says Sen. Ron Wyden, a member of the Senate intelligence committee. "They
stay at it and stay at it to learn how to defeat our technological systems.
It's like rattling doors through the neighborhood, looking for one to break
in. That's what they're doing with our technology." The lock to America's
rickety, overburdened air-control system was especially easy to pick. But
America's water and electrical supplies aren't much better safeguarded. And
teenage computer hackers have already demonstrated how to use the wide-open
Internet to wreck cyberhavoc on American businesses and homes.
all their professed devotion to medieval religiosity, the terrorists
themselves appear to have comfortably blended into American culture. They
do not appear to be poor, or desperate or down on their luck, like the
stereotype of a young Arab man drawn to the false promise of entering
Paradise through martyrdom. At least one of the 19 had a family, and all
apparently lived comfortable middle-class lives, with enough money to rent
cars, go to school and violate the Quran's ban on alcohol by visiting the
occasional bar. A senior European intelligence official told NEWSWEEK that
some of the hijackers may have had Swiss bank accounts, which have now been
frozen by Swiss authorities. Two of the alleged hijackers aboard Flight 93,
Ahmed Alhaznawi and Ziad Jarrahi, drove a Ford Ranger and lived in a quiet
neighborhood in Lauderdale-by-the-Sea, Fla. In front of the house was a
wooden wind chime carrying the message THIS HOUSE IS FULL OF LOVE. NEWSWEEK
has learned that the Pentagon has referred to the FBI reports that three of
the hijackers may have received help from Uncle Sam—as trainees at
Pensacola Naval Air Station in Florida; two others may have studied at Air
Osama bin Laden, their spiritual leader and financier, comes from a
privileged background himself. One of more than 50 children of Yemeni
billionaire parents who got rich off construction contracts in Saudi
Arabia, bin Laden, for a time, made money on those most Western of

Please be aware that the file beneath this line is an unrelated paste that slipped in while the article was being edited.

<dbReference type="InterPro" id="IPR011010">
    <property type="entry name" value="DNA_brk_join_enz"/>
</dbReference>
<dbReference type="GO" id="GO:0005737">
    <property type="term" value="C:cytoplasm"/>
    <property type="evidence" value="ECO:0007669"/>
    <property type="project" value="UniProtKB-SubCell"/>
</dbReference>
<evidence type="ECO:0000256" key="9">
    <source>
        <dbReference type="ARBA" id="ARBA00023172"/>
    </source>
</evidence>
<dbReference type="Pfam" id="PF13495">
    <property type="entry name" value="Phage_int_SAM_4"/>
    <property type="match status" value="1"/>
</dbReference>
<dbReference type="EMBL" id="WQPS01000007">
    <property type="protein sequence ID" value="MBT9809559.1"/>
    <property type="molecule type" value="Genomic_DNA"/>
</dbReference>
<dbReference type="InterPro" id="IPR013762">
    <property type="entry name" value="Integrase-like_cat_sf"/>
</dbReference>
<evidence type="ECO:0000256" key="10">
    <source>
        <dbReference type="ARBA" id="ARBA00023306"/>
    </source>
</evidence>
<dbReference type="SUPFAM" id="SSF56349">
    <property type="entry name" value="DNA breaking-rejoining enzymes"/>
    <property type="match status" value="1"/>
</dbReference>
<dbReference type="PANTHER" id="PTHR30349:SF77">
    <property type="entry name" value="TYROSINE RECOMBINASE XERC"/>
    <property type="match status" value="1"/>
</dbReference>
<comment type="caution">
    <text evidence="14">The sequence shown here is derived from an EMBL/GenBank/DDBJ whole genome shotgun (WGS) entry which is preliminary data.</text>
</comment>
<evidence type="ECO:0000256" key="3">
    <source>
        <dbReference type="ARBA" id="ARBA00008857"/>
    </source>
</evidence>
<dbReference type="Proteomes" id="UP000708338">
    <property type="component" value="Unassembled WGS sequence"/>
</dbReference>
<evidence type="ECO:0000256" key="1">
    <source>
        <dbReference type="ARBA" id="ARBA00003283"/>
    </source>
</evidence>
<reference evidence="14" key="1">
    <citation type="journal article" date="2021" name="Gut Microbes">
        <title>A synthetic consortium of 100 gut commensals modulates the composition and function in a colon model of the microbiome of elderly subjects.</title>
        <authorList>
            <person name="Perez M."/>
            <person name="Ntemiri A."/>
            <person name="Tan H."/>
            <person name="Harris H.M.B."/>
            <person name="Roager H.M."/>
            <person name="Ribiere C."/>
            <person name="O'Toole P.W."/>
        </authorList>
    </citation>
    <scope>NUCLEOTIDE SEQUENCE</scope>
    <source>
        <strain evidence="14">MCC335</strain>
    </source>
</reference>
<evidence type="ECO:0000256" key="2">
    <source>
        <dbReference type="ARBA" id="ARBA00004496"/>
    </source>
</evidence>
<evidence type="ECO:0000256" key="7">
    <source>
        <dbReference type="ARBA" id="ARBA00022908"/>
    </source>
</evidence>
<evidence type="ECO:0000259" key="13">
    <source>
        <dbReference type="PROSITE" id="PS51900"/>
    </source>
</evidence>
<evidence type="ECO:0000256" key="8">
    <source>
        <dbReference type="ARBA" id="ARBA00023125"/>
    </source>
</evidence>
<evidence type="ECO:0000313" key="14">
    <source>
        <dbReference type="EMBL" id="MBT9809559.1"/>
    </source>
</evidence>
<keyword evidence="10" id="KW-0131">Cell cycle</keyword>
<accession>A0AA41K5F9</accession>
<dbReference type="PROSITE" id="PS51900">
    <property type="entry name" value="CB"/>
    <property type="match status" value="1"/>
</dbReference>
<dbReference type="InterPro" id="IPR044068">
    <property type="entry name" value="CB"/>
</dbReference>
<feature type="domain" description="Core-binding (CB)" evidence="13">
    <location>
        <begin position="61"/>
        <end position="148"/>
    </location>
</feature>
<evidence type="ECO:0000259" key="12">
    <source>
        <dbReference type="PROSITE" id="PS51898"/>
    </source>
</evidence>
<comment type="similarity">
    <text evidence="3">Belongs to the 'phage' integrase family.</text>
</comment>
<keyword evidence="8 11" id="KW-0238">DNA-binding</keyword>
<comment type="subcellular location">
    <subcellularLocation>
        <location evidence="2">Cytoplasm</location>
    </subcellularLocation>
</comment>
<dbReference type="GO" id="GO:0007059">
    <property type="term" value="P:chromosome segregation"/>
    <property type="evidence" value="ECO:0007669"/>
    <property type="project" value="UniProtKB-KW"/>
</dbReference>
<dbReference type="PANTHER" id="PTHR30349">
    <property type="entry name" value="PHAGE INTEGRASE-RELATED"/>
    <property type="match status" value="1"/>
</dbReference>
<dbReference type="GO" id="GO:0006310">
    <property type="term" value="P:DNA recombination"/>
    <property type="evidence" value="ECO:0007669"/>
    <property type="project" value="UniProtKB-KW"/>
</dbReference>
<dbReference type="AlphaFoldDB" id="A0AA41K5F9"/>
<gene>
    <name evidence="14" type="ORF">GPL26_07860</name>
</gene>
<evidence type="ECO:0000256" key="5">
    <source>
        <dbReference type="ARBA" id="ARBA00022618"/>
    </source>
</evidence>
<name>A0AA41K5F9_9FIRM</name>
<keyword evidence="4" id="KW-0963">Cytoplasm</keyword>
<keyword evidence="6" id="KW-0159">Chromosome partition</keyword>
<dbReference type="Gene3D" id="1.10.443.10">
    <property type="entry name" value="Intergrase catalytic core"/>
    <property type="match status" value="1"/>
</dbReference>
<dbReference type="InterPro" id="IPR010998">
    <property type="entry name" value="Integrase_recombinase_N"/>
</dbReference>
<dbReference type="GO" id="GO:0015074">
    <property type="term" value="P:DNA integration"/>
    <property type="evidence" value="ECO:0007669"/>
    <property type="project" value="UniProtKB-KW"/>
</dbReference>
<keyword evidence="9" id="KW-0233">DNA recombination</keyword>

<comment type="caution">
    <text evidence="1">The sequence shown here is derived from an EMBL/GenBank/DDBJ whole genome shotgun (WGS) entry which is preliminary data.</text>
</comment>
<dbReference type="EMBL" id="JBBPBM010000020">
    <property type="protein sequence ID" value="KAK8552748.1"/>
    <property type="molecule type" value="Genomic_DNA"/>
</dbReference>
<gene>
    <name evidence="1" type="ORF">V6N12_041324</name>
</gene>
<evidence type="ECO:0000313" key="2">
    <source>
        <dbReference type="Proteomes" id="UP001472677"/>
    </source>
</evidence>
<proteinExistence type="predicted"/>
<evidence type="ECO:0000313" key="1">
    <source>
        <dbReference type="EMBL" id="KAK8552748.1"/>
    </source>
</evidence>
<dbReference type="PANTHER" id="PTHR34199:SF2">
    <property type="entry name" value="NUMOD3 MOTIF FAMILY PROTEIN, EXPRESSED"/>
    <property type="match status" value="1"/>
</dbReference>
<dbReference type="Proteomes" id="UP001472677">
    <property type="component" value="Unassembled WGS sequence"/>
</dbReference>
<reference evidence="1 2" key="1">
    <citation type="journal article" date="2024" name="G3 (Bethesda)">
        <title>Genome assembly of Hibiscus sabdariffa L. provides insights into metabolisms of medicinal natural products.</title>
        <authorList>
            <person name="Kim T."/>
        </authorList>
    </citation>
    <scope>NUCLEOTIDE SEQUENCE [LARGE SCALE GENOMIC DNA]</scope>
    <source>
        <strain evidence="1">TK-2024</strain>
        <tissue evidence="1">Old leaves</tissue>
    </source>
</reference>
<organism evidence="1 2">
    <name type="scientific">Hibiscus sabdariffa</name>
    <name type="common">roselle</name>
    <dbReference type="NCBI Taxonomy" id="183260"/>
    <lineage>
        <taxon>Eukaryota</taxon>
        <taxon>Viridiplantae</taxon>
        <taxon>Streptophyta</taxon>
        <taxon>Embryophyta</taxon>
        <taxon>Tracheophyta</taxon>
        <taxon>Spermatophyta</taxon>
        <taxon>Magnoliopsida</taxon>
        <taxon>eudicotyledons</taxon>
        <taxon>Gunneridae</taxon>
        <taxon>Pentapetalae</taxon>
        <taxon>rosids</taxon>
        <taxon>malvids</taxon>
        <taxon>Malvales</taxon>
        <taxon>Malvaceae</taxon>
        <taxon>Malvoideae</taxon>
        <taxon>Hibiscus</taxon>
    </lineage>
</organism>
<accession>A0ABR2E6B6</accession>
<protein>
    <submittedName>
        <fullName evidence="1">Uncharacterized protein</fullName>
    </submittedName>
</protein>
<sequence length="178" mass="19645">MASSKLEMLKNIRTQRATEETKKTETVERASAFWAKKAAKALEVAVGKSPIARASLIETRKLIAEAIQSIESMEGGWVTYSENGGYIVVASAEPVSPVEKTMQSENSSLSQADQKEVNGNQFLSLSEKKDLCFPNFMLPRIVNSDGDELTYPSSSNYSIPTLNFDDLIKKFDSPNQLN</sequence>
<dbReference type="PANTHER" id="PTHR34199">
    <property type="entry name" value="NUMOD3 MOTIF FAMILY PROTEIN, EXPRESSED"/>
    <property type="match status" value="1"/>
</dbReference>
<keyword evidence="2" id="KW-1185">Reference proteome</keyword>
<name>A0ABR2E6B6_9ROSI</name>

beverages, Coke and Pepsi. During the early '90s, while he lived in Sudan,
he owned part of a company that produced gum arabic, an essential
ingredient of many soft drinks. Bin Laden may not have a vast personal
fortune, at least not the $300 million ascribed to him, but he is able to
secure funds from nefarious sources. According to intelligence sources, his
agents are involved in drug running and he receives "blood money" payment
from frightened Arab regimes that want to buy protection from his zealotry.
According to U.S. intelligence sources, bin Laden is able to pay pensions
to the families of suicide bombers.
Atta was, according to investigators, the perfect soldier in bin Laden's
army. He was a citizen of the world. Traveling on a passport from the
United Arab Emirates, he lived in Germany for a time, studying at the
Technical University in Hamburg. He frequented a nightspot named Sharky's
Billiard Bar ("the Bar With Mega-Possibilities"), wore black jeans, and
rented—but failed to return—a video of John Carpenter's "Vampire." At the
same time, he requested and received a prayer room at the university for
himself and about 20 other Muslim students. In the last two years, he began
to wear Muslim dress.
33, may have had a shadowy past. According to German authorities, he is
suspected in the bombing of an Israeli bus in 1986, when he was only 18 or
19 years old. If true, he should have been denied immigration visas.
Instead, he was able to move freely between Germany and the United States.
He was clearly preparing for some sort of terrorist action for months.
According to law-enforcement authorities, he may have begun casing Logan
Airport in Boston more than six months ago. And, NEWSWEEK has learned, he
was seen last winter in Norfolk, Va., where, the FBI believes, he may have
been surveying the giant U.S. Navy base as a target. Already, say
investigators, there are important links between the hijackers who attacked
American targets last week and the plotters who tried to sink the USS Cole
in Yemen last October.
had plenty of cash. He wrote a $10,000 check to take flight lessons at one
of Florida's many flight schools. (Because of its year-round good weather